Established in 2023, Global Anti-Racism Champions (GARC) Award honors individuals from civil society globally who have demonstrated exceptional courage, strength, leadership, and commitment to advancing the human rights of members of marginalized racial, ethnic, and Indigenous communities, including people of African descent, and combating systemic racism, discrimination, and xenophobia in their communities. The GARC awardees are outstanding civil society leaders, who were nominated by U.S. Embassies and Consulates around the world.
The six awardees this year include:
- A Roma human rights activist from Moldova.
- A Black anti-discrimination activist from Tunisia.
- A Dalit social activist from Nepal.
- An Indigenous activist and tribal leader from Bangladesh.
- An Afro-Peruvian social activist from Peru.
- An Indigenous leader and lawyer from Brazil.
2023 Global Anti-Racism Champions
Kari Guajajara is a 28-year-old Indigenous leader from the Brazilian Amazon that serves as the legal advisor for Indigenous representative organizations. She is a trained lawyer specialized in promoting Indigenous Peoples’ rights, combating gender-based violence and protecting the environment. Kari is native from the Araribóia Indigenous land and belongs to the Guajajara-Tenetehára People, who have been suffering extensive losses of their traditional territories, devastating losses of life, and disruptions of tradition due to the contact with non-Indigenous.
Oswaldo Bilbao Lobatón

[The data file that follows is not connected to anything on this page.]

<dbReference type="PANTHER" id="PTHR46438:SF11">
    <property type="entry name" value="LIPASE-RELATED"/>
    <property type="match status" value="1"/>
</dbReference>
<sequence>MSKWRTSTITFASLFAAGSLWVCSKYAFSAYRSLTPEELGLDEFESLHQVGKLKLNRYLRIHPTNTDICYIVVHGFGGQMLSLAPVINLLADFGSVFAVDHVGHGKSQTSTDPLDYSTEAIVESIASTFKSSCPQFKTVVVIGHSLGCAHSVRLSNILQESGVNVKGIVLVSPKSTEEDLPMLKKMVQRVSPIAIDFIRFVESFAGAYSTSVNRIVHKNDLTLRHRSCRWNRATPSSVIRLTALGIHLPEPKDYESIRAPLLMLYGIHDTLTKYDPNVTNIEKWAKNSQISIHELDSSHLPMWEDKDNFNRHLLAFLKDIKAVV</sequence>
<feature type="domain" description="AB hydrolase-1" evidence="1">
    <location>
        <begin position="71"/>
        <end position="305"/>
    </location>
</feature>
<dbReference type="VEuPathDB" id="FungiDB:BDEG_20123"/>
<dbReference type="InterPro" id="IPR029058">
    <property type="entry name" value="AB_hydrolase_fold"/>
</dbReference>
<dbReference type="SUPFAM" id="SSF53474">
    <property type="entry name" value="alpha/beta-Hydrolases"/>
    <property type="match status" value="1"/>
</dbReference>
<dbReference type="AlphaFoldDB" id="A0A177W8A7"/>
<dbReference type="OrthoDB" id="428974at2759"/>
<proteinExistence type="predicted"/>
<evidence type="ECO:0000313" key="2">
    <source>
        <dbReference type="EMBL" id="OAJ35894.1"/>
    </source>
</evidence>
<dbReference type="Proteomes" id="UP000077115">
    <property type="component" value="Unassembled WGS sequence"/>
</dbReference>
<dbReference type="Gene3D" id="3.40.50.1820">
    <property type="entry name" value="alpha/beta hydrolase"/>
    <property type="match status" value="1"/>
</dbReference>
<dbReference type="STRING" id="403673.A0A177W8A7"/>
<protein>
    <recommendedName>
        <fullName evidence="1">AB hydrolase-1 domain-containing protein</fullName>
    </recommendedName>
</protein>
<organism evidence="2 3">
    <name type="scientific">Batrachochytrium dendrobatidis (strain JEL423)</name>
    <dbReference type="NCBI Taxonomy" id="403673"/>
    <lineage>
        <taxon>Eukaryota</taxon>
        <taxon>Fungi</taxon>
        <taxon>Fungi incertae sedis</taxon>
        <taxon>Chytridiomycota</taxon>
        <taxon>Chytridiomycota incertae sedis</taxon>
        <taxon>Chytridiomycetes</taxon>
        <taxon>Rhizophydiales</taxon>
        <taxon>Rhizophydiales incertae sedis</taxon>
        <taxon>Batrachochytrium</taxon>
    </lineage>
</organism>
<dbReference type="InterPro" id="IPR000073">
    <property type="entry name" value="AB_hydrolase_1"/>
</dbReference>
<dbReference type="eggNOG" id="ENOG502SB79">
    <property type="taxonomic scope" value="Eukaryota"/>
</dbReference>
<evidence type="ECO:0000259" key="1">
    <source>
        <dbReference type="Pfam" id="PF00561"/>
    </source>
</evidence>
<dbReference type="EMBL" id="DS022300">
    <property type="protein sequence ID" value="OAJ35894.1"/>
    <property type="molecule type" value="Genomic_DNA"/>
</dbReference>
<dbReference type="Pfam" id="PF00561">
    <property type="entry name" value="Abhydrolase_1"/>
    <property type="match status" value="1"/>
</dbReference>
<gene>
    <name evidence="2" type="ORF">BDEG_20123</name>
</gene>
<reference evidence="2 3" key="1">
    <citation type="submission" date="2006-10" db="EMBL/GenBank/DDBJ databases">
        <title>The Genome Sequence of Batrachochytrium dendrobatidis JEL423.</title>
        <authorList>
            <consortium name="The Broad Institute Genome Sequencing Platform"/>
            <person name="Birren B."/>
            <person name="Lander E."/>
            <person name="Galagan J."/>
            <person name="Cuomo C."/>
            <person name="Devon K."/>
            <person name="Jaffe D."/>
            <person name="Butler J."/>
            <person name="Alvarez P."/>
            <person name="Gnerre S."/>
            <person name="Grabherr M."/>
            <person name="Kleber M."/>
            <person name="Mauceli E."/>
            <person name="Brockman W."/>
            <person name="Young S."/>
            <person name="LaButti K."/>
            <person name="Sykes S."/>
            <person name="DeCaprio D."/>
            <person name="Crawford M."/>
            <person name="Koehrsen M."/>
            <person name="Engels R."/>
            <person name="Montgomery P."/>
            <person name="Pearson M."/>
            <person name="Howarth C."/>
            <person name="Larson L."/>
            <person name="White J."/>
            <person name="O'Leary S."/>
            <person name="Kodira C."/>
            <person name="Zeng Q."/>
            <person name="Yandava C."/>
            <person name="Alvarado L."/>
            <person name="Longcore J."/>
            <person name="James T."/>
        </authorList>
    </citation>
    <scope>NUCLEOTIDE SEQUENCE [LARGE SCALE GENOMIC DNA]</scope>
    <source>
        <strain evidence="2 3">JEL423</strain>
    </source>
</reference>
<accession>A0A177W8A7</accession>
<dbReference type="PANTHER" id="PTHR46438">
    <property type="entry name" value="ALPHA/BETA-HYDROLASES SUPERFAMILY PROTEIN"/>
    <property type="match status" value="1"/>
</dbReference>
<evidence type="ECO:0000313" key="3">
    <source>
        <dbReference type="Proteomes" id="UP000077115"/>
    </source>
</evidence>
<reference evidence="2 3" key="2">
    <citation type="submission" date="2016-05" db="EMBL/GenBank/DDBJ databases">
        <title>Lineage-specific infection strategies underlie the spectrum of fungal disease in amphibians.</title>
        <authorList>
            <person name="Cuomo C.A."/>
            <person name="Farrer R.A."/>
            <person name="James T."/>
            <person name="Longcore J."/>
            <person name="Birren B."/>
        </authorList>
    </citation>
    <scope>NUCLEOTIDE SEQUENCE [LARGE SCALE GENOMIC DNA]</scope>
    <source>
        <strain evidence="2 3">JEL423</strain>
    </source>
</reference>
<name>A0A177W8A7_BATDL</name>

Oswaldo Bilbao Lobatón, an Afro-Peruvian activist, has spent more than four decades fighting for the recognition and rights for Afro-Peruvians, one of Peru’s least visible and most disadvantaged populations. He was part of the committee that organized the first meeting of Black communities in Peru in 1992, bringing together for the first time in its history more than 100 Afro-Peruvian representatives from around the country. Years later, he was part of the committee that organized meetings of communities in the north and south of Peru with the aim of promoting the national organization of Afro-Peruvians. In 1999, he was elected Executive Director of the Center for Ethnic Development – CEDET, an Afro-Peruvian technical organization that promotes social development and research projects in favor of Afro-Peruvian communities. He also trains youth to prepare them as future leaders. In 2015, CEDET was recognized with the Javier Perez de Cuellar Human Rights Award granted by the French Embassy. Oswaldo was a full member of the Inter-institutional Technical Committee on Ethnicity Statistics, and from that position he promoted the inclusion of the ethnic variable in the 2017 population census. In 2018, as the director of CEDET, he received the National Human Rights Award granted by the Ministry of Justice and Human Rights. Oswaldo has actively participated in multiple international conferences against racism and discrimination. He is currently a member of the International Coalition for the Defense, Conservation, Protection of Territories, Environment, Land Use, and Climate Change of Afro-descendant Peoples of Latin America and the Caribbean.